Searing your meat before adding it to your slow cooker can not only help it cook faster, but can also give it a delicious caramelized flavor you won't get when you simply dump it in there raw. Plus, the rich flavor from the meat will also help enhance the rest of the dish, and can even add better color to the overall result. That seems like a win-win situation to us to add that extra step. 

Cooking your food too long

Another great attribute about the slow cooker is that it takes its time to cook. You can turn it on and leave the house without worrying about your food burning the house down. Some recipes call for a couple hours on high heat, while others allow the food to simmer on low for a longer period of time. Either way, this slow cooking method will have your food coming out tender and flavorful. But can you overcook your food when using your slow cooker? The answer is yes. 

LiveStrong says cooking your food too long in a slow cooker can cause the ingredients to shrink and lose any tenderness they once had. However, other ingredients might turn mushy, which is also something no home cook is looking to achieve. To ensure this doesn't happen, be sure to follow the recipe instructions regarding the cooking time so you can get the best possible outcome. 

Overfilling your slow cooker

We know how tempting it is to simply stuff your slow cooker with ingredients so that you'll get a large and hearty meal in the end. And while you can get a good amount in there, depending on the size you have at home, there is a limit as to how much you can actually put in appliance. When you overfill your slow cooker, you could cause some big issues to your dinner. In fact, it's one of the biggest mistakes everyone makes with their slow cooker.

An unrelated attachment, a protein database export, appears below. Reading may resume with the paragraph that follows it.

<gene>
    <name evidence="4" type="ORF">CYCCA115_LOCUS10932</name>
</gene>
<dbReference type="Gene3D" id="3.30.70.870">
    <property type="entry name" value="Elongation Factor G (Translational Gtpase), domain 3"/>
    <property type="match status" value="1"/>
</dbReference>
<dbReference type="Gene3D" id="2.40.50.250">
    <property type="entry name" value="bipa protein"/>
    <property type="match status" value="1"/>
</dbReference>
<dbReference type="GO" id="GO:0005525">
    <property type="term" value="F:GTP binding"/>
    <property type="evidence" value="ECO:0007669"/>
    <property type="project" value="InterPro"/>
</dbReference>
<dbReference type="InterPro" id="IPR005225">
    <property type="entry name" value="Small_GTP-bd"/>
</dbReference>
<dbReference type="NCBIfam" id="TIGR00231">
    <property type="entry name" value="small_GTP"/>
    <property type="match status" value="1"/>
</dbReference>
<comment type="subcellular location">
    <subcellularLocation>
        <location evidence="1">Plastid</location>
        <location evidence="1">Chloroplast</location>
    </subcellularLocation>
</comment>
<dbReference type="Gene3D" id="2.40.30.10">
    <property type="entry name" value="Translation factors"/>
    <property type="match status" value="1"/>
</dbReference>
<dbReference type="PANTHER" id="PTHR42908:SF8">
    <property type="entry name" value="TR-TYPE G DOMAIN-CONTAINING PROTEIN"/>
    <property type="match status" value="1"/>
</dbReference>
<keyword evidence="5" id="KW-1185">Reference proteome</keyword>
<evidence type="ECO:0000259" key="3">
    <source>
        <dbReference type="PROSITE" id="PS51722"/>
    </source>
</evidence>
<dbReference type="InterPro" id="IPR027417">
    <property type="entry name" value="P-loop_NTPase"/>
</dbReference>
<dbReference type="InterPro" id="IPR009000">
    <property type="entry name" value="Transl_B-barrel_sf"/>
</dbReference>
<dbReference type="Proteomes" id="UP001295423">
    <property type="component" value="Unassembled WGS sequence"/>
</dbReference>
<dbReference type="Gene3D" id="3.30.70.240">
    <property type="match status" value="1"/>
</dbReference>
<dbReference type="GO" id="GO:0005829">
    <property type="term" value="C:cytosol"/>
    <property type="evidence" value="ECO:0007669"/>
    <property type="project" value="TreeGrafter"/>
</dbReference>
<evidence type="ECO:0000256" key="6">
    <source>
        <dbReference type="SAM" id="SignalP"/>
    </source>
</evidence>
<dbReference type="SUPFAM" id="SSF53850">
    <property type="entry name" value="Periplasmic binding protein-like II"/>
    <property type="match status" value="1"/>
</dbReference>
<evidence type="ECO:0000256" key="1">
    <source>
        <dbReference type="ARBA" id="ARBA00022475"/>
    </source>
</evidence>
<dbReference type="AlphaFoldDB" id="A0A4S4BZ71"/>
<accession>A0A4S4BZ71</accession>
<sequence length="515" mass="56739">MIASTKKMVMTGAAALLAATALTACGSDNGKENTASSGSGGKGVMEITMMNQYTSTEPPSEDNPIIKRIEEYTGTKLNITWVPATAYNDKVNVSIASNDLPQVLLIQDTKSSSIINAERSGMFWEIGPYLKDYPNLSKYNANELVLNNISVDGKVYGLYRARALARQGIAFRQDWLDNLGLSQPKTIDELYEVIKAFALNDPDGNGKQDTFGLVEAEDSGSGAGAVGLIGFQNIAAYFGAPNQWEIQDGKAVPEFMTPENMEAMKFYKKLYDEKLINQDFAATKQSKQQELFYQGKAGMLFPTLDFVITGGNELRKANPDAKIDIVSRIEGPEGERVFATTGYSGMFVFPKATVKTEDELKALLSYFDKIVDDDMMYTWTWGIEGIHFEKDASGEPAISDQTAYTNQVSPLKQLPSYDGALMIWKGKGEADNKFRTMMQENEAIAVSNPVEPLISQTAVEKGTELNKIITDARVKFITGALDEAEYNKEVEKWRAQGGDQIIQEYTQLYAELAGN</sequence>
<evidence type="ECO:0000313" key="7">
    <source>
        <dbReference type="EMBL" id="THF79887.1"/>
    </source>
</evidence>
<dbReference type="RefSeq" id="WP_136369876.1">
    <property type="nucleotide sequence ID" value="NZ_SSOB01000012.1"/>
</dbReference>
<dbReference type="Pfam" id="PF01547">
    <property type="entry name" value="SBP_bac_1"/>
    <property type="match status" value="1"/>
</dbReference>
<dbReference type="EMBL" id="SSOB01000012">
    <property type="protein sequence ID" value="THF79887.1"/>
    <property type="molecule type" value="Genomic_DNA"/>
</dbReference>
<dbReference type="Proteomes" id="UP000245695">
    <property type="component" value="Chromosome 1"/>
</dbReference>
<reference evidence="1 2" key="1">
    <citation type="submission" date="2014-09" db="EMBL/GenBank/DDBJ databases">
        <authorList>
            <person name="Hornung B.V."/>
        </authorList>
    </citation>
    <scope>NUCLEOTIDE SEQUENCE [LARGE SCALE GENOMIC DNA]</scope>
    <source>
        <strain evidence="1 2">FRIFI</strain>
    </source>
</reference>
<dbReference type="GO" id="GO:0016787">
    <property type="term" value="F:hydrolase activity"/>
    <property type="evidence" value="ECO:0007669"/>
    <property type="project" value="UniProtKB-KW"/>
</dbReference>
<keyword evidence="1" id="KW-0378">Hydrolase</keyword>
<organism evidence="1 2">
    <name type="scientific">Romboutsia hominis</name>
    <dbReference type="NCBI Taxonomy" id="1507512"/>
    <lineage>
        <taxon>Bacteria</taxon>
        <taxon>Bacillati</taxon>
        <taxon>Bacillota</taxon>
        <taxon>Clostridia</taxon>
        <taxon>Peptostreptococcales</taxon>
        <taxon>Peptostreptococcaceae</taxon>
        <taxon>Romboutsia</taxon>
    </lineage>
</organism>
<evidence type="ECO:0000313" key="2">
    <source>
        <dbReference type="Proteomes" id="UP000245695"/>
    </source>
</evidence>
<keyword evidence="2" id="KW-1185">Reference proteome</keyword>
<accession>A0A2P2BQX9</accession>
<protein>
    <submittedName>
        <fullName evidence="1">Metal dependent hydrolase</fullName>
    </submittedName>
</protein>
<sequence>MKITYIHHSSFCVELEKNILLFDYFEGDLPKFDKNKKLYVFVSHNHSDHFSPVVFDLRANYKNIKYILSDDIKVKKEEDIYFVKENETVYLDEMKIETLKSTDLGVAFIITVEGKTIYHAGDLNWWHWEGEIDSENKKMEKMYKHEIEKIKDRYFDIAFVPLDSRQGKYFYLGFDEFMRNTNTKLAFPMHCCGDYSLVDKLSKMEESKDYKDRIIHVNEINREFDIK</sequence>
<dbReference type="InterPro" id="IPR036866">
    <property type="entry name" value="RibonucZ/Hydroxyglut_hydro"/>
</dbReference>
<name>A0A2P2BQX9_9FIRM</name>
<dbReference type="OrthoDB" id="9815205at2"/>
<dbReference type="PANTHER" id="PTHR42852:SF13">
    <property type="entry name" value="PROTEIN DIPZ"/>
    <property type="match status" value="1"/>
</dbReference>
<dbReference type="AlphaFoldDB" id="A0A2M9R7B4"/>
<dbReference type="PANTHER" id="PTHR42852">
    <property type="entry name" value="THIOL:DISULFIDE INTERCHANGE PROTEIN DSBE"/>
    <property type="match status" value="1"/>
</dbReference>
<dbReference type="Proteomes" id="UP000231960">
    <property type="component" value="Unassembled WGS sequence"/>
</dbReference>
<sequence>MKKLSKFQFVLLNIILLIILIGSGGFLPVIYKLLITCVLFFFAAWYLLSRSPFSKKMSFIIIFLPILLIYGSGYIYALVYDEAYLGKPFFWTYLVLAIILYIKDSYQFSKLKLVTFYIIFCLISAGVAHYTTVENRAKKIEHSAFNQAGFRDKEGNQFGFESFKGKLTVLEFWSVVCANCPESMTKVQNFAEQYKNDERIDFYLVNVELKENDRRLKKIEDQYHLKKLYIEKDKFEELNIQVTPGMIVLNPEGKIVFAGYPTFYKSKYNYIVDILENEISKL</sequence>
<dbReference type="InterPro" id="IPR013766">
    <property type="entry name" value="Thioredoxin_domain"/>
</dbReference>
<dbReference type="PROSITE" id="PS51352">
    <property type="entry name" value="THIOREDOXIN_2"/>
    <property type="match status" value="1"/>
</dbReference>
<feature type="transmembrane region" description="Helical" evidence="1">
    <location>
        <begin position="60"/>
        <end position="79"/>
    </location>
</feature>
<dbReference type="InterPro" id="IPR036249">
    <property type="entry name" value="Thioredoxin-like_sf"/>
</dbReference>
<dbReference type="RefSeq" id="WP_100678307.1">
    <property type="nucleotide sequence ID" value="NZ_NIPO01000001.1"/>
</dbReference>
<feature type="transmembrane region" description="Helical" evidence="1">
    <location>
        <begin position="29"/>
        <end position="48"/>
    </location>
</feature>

Boss the Kitchen says when you overfill your slow cooker, you risk your food not cooking all the way through. You might also find your food will take even longer to cook if the slow cooker is full beyond its capacity. Meanwhile, if you're filling your slow cooker with too much water, you risk losing flavor and creating a big ol' mess if the pot begins to spill over on the counter. Just remember that there should always be a gap near the top of the slow cooker to allow for enough space from the food and the lid to prevent spillage.

Adding dairy too soon

As we learned earlier, not all ingredients are treated equally when it comes to adding them to your slow cooker. While some can be dumped in there from the beginning, others cannot. Similar to fresh herbs, it's important to know when to add your dairy product to your slow cooker. Hint; it's not at the beginning of the cooking process. 

Generally, it's not a good idea to cook dairy products such as cheese and heavy cream for too long in a slow cooker. Doing so can cause these ingredients to turn lumpy and oily, which is not something you're looking for when you're making that creamy mac and cheese. Instead, it's recommended to add dairy much later (or near the end of the cooking period) and allow it to melt into the recipe for just a few minutes before serving. This way, you can get that creamy goodness you intended, without any unwanted lumps.

Under seasoning your food